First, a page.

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Voices of War

The Missouri Veterans History Project preserves veterans' stories in their own voices

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Kirk Klingler has always been a fan of history. From the time he could read, Klingler said he naturally gravitated to the history section of the library, specifically military history and stories that reflected this country’s battles and wars. World War II was a favorite subject for research because of two uncles who had served in the “war to end wars.”

In 2000, the U.S. Congress passed the Veterans History Project of the American Folklife Center to collect, preserve and make accessible the personal, unedited accounts of American war veterans so that future generations may hear directly from veterans themselves about their experiences in service to their country. Klingler said he was immediately captivated by the idea of bringing the program to Missouri.

Missouri State Senator Jill Schupp (D-24th District) founded the Missouri Veterans History Project in 2011 while she was serving the 88th District as a state representative. Volunteers were sought to interview veterans throughout the state.

“I think military service should kind of be a requirement, because you’re fighting for your country and you’re defending your country. I know that kind of sounds like a horrible thing, but I think it’s a great idea to get everybody to do it so they could actually experience it and it would put you on the level of everybody else.” – Nicholas Kundert, Operation Iraqi Freedom

Klingler said he wanted to start a chapter in central Missouri from the start, but he initially hesitated. “As much as I wanted to be the leader of the pack, I thought I would just sit back and see if someone else would do this,” he says. “Nobody else stepped forward, so I did.”

In 2014, Klingler convinced his employers at the Isle of Capri in Boonville to help him establish a chapter to capture the voices of central Missouri veterans and preserve them for future generations. Today, the group of volunteers interviews two to four veterans a month at facilities provided by the hotel and casino located on the southern bank of the Missouri River. To date, the Missouri Veterans History Project has recorded the stories of more than 500 veterans. One copy of the interview goes to the veteran to share with his family. The interviews are also on file with the U.S. Library of Congress and by the State Historical Society of Missouri.

Klingler says the interviewers might ask questions to steer the course of an interview, but the stories come directly from the veterans. “We don’t want to hear anything that the veteran doesn’t want to tell us,” he says.

“These are their interviews to conduct the way they want. We don’t edit anything. We might stop the recording if a veteran gets tired or needs to use the restroom, but then we start it back up where we stopped. We never edit.”

The stories told by the veterans run the gamut from emotional to hilarious. “I think the human mind has the ability to disregard painful things and reinforce the things that are good,” he says. “A lot of the stories we get are funny things.”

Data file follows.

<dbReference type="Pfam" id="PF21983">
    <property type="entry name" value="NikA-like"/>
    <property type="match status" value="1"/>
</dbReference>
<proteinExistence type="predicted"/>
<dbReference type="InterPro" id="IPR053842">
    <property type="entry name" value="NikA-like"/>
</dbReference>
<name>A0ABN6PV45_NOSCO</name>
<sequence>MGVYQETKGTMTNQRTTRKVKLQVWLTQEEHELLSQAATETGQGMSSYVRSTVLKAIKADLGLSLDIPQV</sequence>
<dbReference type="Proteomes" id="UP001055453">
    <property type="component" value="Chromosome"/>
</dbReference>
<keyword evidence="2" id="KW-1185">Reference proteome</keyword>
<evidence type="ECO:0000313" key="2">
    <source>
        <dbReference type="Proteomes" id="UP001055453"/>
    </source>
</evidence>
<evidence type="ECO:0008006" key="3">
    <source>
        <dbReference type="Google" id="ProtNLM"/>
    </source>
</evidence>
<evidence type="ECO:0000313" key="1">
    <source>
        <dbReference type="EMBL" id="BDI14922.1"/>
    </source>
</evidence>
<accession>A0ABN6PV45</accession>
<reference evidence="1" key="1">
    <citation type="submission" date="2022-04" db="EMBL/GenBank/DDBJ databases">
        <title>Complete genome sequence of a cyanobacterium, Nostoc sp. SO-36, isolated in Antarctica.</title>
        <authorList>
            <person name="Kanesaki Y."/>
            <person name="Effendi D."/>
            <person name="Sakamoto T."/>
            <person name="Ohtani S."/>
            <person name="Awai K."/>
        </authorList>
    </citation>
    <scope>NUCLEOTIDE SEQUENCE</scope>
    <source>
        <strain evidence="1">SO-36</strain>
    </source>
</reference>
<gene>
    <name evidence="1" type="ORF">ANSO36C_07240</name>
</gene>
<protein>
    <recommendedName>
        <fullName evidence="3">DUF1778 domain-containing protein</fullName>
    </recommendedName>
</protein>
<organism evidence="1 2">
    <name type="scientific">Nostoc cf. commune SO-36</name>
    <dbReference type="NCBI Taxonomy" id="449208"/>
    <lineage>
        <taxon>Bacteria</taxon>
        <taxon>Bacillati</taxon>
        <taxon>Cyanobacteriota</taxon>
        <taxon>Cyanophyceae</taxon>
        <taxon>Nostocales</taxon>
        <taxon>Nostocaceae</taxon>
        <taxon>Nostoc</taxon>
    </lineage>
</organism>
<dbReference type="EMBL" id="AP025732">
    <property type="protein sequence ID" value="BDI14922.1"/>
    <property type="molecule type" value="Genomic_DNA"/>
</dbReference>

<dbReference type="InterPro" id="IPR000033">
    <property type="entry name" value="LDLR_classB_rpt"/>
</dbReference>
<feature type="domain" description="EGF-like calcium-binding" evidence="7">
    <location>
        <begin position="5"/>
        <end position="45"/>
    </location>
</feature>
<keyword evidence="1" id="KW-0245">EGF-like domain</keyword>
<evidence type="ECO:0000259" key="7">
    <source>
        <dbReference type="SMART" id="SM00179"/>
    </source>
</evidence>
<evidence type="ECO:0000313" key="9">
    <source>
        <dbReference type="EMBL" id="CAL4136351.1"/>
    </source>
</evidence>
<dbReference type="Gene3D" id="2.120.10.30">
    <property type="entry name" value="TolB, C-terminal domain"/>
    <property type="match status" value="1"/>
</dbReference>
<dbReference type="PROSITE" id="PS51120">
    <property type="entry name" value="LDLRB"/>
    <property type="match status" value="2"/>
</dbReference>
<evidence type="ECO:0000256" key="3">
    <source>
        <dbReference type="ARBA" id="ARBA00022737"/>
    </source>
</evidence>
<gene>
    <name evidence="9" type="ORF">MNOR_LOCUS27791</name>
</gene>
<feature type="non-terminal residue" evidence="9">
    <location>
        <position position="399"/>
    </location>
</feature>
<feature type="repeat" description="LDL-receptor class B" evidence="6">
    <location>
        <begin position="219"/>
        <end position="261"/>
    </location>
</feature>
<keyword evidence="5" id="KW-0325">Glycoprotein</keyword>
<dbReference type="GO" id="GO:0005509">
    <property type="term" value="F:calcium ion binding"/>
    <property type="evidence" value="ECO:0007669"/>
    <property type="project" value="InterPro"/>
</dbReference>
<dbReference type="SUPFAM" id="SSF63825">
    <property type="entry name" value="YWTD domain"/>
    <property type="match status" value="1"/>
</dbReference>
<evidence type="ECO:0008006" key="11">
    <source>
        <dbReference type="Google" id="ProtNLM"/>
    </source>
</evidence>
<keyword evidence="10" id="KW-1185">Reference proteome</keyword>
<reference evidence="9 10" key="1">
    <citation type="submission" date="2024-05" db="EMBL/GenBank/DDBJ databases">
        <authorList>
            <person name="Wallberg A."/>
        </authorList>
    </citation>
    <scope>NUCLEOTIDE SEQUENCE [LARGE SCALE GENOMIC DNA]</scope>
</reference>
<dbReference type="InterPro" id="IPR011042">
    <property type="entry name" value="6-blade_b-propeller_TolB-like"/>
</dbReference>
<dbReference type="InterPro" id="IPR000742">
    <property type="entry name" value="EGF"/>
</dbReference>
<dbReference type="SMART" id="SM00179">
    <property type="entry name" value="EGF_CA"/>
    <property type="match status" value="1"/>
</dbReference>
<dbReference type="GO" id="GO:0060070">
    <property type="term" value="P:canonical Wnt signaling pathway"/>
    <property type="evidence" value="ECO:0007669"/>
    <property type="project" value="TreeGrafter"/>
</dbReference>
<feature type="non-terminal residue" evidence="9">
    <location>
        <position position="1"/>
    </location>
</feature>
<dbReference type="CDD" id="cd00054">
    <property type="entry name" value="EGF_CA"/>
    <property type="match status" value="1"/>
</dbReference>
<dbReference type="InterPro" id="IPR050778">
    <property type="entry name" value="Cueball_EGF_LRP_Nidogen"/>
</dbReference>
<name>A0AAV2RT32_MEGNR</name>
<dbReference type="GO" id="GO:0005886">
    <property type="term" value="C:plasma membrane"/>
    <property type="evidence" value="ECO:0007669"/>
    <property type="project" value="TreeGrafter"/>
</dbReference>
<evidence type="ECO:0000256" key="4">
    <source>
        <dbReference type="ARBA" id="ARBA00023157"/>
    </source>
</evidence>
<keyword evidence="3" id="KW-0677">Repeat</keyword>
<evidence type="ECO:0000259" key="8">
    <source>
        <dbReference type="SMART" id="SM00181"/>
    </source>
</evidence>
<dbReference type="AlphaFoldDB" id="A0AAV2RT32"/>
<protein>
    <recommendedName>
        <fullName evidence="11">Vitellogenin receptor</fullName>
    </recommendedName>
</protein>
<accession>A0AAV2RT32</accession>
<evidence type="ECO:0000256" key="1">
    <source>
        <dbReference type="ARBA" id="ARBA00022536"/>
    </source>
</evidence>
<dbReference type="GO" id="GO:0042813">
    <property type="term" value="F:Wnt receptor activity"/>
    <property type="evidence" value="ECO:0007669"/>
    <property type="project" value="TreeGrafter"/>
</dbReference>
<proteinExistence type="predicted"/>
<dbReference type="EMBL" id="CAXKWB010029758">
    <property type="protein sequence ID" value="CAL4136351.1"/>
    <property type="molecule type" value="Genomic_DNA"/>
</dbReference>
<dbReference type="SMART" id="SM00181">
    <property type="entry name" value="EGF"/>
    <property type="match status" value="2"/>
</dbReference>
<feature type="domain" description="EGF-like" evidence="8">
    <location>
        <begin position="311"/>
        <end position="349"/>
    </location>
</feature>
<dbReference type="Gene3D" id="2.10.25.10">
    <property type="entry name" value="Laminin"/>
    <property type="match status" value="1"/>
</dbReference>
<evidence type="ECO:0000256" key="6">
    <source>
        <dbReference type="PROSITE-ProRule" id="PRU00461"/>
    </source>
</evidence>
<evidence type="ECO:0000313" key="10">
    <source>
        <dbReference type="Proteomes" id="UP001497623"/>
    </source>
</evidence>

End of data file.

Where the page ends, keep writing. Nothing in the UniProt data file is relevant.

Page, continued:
Klingler said the longest interview he has conducted lasted two and a half hours and was with a highly decorated helicopter pilot in Vietnam who now lives in Fulton. “He received the Bronze Star, the Silver Star, the Distinguished Flying Cross, and the Air Medal with 36 clusters. He flew CIA and Special Ops missions,” he says. “I mean that guy flew a lot.”

Even after 18 months in Vietnam as a combat pilot, the veteran told Klingler that he had only been shot at twice — both times in the United States. “They were flying over Detroit in the riots of ‘67. Someone had gotten into a pawn shop that had a 30 caliber machine gun and ammunition and they just started shooting,” he says. The last time the pilot had been shot at was also in the U.S. as he was escorting a group of congressional VIPs to Camp David. “It was in the fall and the foliage was changing, so they started flying around just checking out the trees. They figure they must have flown over a moonshiner because all of a sudden they started taking rifle fire.”

Southeast Missouri veteran who Klingler has interviewed had served in the WWII Battle of Okinawa, most recently depicted in the movie, “Hacksaw Ridge.” “Needless to say, it was a very interesting interview,” Klingler says.

Klingler himself is a veteran who was interviewed for the Missouri Veterans History Project at the urging of his wife, Denise. “I went on for an hour and 45 minutes,” he says. “I never served in any combat. I just like to talk.”

In 2016, Klingler was one of 34 Missouri veterans to receive the Veterans Service Award from former Lt. Gov. Peter Kinder. The award is given to veterans who provide exemplary volunteer service to their communities. “Working with Isle of Capri Casino, he has devoted his passion and dedication to the effort to capture the oral histories of our Missouri veterans,” Kinder says.

“A lot of us contribute to this project,” Klingler says. “If anybody is owed something tremendously by this country, it is the veterans. All of our freedoms, all of our liberties, we have these things because of the people who sacrificed to provide it. The old saying is, ‘All gave some but some gave all.’ I think it is very important that we show respect toward everyone who has served in our armed forces.”

To learn more about volunteering or being interviewed by the Missouri Veterans History Project, go to MVHP.net or call 573-522-4220 .

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